Samaritan is a fun superhero yarn. In superhero comics, you can’t look too close at the underlying logic; if you do, you lose suspension of disbelief needed to immerse yourself in the story. In Samaritan, you’re given a quick history you can’t look at too closely. Two brothers, who John (Stallone) describes as “genetic freaks” are super-strong and tough and heal fast. A family tragedy is sketched; a mob tries to kill them in their home with fire as kids, succeeding only in killing their parents. Both of them become vigilantes, one Samaritan and the other Nemesis—and promptly become each other’s sworn enemy since Samaritan insists on fighting the “criminal element” that violently victimizes others while Nemesis has his sights set on the “true criminals” in society, the system and establishment that grinds people down. Their philosophical difference means Nemesis is a supervillain in Samaritan’s eyes, and in the eyes of all law-and-order types, but Nemesis is idealized by those who believe the whole system is corrupt and needs to burn. Finally the two of them meet in climactic battle where both are presumably killed (only their masks and Nemesis’ signature weapon are found in the burned out rubble).
That’s all backstory, and I won’t go into the movie’s plot since I don’t want to spoil it for you. All you need to know is it takes place twenty-five years later, involving a suspiciously superhuman “John Smith,” a city getting ground down by economic hardship and runaway crime and homelessness, and a new bad guy who wants to finish what Nemesis started; tear it all down.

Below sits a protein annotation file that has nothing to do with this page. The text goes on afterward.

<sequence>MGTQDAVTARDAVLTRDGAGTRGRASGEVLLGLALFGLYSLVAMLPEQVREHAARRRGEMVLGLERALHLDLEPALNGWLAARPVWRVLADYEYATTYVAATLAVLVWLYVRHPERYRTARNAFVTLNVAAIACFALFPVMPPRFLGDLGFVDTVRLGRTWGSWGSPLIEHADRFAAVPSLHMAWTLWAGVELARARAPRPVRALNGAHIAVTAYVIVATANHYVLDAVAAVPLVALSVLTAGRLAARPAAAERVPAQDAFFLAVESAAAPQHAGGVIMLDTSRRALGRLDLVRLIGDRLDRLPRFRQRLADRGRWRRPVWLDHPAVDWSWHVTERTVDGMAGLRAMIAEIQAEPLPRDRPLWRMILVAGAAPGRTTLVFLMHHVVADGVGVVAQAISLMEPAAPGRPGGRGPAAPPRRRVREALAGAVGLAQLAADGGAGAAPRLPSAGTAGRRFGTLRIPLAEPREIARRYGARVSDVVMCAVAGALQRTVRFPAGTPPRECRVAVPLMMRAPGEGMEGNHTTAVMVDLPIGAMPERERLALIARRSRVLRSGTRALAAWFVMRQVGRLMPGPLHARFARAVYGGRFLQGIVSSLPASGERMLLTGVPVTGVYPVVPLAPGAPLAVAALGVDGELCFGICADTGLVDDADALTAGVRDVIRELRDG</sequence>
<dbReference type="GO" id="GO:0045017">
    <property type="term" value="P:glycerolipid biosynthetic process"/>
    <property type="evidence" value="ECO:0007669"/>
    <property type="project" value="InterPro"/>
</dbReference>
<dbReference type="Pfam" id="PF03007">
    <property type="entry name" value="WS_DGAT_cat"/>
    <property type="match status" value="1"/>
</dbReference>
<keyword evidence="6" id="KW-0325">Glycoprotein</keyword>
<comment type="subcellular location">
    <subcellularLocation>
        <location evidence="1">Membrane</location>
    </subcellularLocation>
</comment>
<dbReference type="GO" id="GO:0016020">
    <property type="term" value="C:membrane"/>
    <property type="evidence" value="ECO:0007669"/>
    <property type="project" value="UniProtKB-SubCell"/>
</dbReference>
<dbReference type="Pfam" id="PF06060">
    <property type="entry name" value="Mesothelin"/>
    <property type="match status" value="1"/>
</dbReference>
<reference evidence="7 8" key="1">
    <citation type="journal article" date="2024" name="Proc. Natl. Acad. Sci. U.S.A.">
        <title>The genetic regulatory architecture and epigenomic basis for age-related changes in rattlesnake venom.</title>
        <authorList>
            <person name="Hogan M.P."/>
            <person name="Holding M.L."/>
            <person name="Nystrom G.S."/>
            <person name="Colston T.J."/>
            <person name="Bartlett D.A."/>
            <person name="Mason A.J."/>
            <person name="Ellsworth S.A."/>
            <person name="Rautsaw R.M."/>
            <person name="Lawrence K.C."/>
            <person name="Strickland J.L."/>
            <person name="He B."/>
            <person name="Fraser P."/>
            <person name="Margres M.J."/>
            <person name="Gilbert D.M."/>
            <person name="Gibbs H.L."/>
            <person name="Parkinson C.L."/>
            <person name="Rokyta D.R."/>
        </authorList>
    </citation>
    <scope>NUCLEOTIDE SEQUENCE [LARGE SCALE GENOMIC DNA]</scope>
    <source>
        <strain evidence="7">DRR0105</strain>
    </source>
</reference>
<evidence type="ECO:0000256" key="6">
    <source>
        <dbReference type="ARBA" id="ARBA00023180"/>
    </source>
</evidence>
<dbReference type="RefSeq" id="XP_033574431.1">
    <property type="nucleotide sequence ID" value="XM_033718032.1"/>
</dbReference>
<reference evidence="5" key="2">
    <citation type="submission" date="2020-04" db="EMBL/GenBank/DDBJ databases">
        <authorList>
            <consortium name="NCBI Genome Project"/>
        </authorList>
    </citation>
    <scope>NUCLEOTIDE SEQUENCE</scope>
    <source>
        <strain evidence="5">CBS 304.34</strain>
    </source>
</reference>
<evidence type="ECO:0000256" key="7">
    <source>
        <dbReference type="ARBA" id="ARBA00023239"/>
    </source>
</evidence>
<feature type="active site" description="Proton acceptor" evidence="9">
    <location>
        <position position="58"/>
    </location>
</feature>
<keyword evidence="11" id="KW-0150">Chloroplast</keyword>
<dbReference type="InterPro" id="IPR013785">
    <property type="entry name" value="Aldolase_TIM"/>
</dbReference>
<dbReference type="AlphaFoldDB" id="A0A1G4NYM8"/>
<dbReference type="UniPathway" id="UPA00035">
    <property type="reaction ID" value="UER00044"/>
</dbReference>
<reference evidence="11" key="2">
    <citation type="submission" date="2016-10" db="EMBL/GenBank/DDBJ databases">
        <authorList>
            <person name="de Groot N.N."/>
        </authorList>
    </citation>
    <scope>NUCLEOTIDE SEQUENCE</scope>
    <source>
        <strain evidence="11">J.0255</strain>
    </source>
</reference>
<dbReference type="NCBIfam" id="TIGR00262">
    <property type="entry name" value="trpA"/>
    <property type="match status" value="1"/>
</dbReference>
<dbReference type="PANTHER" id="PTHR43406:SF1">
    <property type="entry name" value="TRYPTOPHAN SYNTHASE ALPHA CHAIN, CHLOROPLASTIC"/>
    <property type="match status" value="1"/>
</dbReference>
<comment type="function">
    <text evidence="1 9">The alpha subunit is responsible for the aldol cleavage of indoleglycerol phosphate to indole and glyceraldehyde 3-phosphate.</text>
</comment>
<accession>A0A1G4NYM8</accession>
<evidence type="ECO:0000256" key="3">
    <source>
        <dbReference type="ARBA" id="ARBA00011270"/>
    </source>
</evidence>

Samaritan is an excellent study in superhero personae, starting with the names: Samaritan and Nemesis. Samaritan, of course, invokes the Good Samaritan of Jesus’ parable of a man who goes to great lengths to help a complete stranger who is the victim of a brutal robbery in answer to the question “Who is my brother?” It’s a wholly positive image of heroism. Nemesis, on the other hand, invokes irresistible enmity. “Nemesis” literally means “one that inflicts retribution or vengeance.” We know that Nemesis called Samaritan “a cop,” and could always count on drawing Samaritan out to battle by threatening others.
So, a clear-cut battle of Good vs. Evil, right? Not so much. I have to say the writers were brilliant for giving the two brothers a shared origin. The same origin created both a superhero and a supervillain, and this speaks to the theme of the tale. As John Smith puts it late in the show, “Let me tell you something, kid. If it was only bad people doing bad things, it would be easy to get rid of them. But the real truth is, good, and bad, live in everybody’s heart. And it’s going to be up to you, to make the right choice.” You get a gold star if you recognize what quote that’s a paraphrase of, and he says it to a kid who idealizes Samaritan but who is himself a petty criminal.
But enough, I don’t want to spoil it, so I’ll just say see it as soon as you can.